The Thanksgiving Day Game That Defined American Football

The Thanksgiving Day Game That Defined American Football

A group of students from Harvard, Yale, Princeton and Columbia met at the Fifth Avenue Hotel in New York City on April 28, 1882 and made an unambiguous decision: The United States was declaring its independence from British football.

“A proposition to adopt the English rugby rules was unanimously rejected,” the New York Daily Tribune reported on May 1, 1882.

The basic concept at the foundation of American football originated in ancient Greece but came to the United States through Britain.

As early as the 12th century, the English were playing “football” games — particularly on Shrove Tuesday.

William Fitz-Stephen wrote a biography of his friend, St. Thomas Becket, which he introduced with a description of London that celebrated the local custom of playing football on the day before Lent.

“After dinner,” Fitz-Stephen wrote, according to a 1772 translation from the original Latin, “all the youth of the city go into the field of the suburbs, and address themselves to the famous game of football.”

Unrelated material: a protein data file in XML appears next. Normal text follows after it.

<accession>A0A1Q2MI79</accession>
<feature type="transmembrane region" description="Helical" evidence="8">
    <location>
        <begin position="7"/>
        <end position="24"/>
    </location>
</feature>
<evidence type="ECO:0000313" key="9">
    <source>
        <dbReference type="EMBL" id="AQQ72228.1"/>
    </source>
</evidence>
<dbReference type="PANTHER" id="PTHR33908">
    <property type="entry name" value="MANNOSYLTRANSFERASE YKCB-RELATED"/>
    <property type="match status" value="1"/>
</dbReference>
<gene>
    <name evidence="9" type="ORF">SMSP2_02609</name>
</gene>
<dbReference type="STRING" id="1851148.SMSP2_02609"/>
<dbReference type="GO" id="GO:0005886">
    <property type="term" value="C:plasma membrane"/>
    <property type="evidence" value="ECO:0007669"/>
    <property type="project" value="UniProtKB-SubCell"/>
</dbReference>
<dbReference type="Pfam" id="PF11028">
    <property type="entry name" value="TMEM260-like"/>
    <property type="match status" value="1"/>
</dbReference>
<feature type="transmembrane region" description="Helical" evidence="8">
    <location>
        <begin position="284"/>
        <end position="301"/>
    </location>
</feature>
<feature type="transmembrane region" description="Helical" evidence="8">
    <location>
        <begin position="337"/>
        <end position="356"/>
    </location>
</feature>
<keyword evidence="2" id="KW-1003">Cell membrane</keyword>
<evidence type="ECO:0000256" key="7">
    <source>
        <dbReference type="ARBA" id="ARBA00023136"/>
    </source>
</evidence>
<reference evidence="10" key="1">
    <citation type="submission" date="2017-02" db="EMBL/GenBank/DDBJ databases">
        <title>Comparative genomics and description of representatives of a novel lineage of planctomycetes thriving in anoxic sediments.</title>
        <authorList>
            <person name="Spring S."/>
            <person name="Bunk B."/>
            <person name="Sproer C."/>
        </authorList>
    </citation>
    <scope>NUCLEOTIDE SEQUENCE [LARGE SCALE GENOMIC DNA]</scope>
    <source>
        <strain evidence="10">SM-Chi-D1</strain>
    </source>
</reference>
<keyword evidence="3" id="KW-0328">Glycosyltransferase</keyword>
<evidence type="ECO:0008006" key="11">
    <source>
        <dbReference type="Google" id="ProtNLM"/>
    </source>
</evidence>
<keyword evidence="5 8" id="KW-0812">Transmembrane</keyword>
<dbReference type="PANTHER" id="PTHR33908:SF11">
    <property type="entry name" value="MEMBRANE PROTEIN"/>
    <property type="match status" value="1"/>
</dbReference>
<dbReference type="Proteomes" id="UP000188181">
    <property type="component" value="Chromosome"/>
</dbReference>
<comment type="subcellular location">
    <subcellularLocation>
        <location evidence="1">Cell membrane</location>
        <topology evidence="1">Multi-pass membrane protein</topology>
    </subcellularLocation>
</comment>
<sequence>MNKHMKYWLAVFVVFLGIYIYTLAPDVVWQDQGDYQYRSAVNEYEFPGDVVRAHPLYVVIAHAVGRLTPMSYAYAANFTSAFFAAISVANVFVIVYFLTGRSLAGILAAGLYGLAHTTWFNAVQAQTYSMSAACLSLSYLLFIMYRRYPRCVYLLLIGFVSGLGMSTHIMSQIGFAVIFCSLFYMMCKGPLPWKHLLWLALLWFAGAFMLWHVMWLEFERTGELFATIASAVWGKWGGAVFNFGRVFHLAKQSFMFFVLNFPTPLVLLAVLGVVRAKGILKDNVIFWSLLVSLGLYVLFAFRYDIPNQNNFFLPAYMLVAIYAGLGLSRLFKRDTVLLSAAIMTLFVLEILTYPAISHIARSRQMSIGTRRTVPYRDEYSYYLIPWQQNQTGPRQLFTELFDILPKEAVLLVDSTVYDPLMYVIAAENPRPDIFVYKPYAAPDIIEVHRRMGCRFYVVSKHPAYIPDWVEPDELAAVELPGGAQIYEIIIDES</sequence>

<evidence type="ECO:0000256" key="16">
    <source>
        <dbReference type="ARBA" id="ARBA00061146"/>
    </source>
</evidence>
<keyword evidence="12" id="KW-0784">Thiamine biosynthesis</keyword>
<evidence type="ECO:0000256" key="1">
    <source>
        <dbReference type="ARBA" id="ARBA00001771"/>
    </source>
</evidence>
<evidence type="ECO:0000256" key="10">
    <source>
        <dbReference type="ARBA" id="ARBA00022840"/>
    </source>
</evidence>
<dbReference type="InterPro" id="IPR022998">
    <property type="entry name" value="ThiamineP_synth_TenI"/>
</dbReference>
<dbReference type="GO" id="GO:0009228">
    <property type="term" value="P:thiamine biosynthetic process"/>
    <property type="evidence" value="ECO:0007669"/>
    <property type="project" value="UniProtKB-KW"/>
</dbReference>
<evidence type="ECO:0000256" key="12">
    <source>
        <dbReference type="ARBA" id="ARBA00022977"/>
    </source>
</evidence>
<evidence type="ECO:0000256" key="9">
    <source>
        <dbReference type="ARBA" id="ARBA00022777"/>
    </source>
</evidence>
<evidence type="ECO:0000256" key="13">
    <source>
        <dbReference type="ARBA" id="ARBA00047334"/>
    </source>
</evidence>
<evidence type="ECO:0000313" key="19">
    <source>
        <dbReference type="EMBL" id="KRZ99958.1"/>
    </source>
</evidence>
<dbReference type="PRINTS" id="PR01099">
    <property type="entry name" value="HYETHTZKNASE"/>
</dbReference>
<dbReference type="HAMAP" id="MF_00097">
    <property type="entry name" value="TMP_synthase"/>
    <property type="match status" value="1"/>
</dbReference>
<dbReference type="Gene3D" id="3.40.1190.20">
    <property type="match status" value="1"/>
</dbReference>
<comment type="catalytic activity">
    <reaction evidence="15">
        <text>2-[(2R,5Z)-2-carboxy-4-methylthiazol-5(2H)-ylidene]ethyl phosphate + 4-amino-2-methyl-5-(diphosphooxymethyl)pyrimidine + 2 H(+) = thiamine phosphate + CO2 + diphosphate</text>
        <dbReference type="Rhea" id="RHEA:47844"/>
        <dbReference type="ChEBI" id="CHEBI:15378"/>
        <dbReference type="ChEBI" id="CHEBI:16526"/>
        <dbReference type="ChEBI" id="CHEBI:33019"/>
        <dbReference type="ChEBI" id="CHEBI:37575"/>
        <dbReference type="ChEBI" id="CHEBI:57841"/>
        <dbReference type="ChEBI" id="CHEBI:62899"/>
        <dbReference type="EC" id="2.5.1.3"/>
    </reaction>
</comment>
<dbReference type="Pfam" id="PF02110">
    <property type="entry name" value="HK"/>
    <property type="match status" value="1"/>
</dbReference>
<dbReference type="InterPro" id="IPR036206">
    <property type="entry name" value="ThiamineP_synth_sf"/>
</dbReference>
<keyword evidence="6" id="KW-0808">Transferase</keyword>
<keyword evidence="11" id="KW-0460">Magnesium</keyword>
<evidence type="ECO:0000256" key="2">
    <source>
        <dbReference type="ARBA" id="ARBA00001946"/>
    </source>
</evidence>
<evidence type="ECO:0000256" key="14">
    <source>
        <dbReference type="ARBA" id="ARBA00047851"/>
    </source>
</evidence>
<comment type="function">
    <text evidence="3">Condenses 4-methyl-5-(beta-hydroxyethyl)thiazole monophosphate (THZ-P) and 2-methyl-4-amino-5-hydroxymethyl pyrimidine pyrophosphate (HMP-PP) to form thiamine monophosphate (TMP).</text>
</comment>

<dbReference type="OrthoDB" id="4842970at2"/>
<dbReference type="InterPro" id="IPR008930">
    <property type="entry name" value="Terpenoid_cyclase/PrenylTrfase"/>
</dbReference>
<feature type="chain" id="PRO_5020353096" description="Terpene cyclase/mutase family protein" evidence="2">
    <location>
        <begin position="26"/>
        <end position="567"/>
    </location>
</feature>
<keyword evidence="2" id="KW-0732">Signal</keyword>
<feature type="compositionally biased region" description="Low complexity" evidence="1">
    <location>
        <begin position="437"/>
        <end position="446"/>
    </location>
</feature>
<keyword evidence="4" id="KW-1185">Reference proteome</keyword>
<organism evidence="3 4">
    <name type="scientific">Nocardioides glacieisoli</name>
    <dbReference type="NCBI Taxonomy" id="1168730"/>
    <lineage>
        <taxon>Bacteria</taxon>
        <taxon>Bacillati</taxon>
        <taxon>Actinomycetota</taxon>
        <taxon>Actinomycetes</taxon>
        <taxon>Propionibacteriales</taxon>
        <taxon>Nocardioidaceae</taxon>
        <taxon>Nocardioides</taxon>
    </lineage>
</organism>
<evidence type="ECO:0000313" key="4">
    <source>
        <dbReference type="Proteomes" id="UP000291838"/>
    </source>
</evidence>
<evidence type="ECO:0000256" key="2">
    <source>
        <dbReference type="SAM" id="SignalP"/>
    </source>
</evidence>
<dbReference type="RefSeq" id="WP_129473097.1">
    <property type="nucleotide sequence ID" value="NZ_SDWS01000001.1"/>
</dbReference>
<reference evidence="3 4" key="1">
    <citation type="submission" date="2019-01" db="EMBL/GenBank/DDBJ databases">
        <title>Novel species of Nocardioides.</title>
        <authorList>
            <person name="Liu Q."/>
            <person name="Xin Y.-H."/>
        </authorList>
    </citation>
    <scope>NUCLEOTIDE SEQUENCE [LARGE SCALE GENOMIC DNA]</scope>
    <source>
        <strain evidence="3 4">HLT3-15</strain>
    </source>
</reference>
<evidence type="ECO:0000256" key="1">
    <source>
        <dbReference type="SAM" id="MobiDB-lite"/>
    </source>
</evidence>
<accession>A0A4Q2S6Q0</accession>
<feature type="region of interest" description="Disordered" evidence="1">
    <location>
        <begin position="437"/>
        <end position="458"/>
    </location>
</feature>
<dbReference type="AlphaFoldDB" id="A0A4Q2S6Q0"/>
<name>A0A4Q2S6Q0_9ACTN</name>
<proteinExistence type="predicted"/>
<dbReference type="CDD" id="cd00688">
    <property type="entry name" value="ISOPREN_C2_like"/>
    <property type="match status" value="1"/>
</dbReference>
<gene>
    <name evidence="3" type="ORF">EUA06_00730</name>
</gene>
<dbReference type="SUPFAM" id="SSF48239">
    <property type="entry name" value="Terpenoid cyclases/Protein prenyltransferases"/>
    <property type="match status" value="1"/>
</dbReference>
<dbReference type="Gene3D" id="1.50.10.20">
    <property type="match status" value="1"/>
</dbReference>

But Col. Alexander Weyand, who captained Amy in 1915, described in his 1955 book, “The Saga of American Football,” how American colleges started out playing a game that was neither the English game of soccer nor the English game of rugby.

Yet, they then turned to soccer, and then to rugby, and then created an entirely new and completely American game.

When Princeton and Rutgers played the first game in 1869, he wrote, it “conformed to no recognized European code of rules.”

View Cartoon

But then, in 1873, students from Princeton, Columbia, Rutgers and Yale — but not Harvard — met in New York and adopted rules that Weyand described as “essentially similar” to soccer.

The next year, Harvard played McGill under Canadian rugby rules.

In 1876, Princeton called a meeting with Harvard, Yale and Columbia, which the late Delaware coach David M. Nelson described in his book, “Anatomy of a Game.” It was attended by “only eight students.”

They created the Intercollegiate Football Association, Nelson reported, and adopted rugby rules.

But Princeton’s legalistic mastering of these rules — particularly in its games with…

Leave a Reply

This site uses Akismet to reduce spam. Learn how your comment data is processed.